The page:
In order to analyze the working process of car clutch plate, the following commonly used terms should be mastered first:
Free clearance: the clearance between the front end of the release bearing and the end of the release lever when the clutch is engaged.
Separation clearance: the clearance between the front and rear end faces of the driven plate and the surfaces of the flywheel and pressure plate after the clutch is separated.
Free travel of clutch pedal: the pedal travel corresponding to the elimination of free clearance from pressing down the clutch pedal.
Working travel of clutch pedal: the pedal travel corresponding to the generation of separation clearance after the free clearance is eliminated by further pressing down the clutch pedal.
In the separation process, when the clutch pedal is pressed, the free clearance of the clutch is first eliminated within the free travel, and then the separation clearance is generated within the working travel, resulting in clutch separation.
In the engagement process, the pressure plate gradually moves forward under the action of the pressure spring, first eliminating the separation clearance and exerting sufficient clamping force on the pressure plate, driven plate and flywheel working surfaces; then the release bearing moves backward under the action of the return spring, generating free clearance and clutch engagement.
In the use process, the driven plate will become thinner due to wear, causing the free clearance to decrease and ultimately affecting the normal engagement of the clutch. Therefore, the clutch needs to be adjusted after a period of use in order to ensure an appropriate free clearance. The location and method of clutch adjustment depend on the specific vehicle model.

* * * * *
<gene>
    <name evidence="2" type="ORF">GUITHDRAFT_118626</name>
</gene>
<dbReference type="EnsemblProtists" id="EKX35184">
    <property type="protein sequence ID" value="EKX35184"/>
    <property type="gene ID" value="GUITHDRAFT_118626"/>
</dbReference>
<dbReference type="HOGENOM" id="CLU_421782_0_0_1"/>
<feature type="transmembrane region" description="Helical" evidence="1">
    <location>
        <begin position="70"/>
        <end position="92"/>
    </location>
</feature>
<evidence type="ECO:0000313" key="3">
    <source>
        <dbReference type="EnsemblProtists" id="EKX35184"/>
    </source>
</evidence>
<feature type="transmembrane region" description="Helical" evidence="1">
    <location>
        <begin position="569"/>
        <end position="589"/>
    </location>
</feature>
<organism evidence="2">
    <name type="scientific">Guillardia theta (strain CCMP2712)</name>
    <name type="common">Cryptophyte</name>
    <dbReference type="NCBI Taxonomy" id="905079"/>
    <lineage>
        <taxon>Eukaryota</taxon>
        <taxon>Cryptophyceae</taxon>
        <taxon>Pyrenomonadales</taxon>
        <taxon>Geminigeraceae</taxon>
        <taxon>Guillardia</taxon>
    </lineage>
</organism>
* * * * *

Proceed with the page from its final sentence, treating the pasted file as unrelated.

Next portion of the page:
The pressure plate is the active component of the clutch, always rotating with the flywheel. It can usually be driven to rotate with the flywheel through cam, key or pin, while the pressure plate can also move backward relative to the flywheel, causing the clutch to separate. The driven plate mainly consists of a driven plate body, friction plate and driven plate hub.
During the process of clutch separation and engagement, friction occurs between the friction plate and the surfaces of the flywheel and pressure plate, generating a large amount of heat. These heat needs to be dissipated in time to avoid damage to the friction plate due to high temperature, so there are windows on the clutch cover and some are also equipped with guide plates to strengthen internal ventilation and heat dissipation.
The most common clamping structures for friction clutches are spiral spring and diaphragm spring, and diaphragm spring clutches have two structural forms of push-type and pull-type. Spiral spring clutches are divided into peripheral spring and central spring types according to the way in which the spring is pressed on the pressure plate.
The operating mechanism of clutch plate is divided into mechanical operating mechanism and hydraulic operating mechanism. In order to reduce the required clutch pedal force without increasing the pedal travel due to the transmission ratio of the transmission device, power-assisted devices for the clutch pedal are used in some medium and heavy-duty trucks and certain cars. In addition, there is also a pneumatic power-assisted clutch operating mechanism that uses the engine to drive the air compressor as the main operating energy source, and the driver as the auxiliary or backup operating energy source. It is often used in conjunction with the compressed air source of the vehicle's pneumatic braking system or other pneumatic equipment.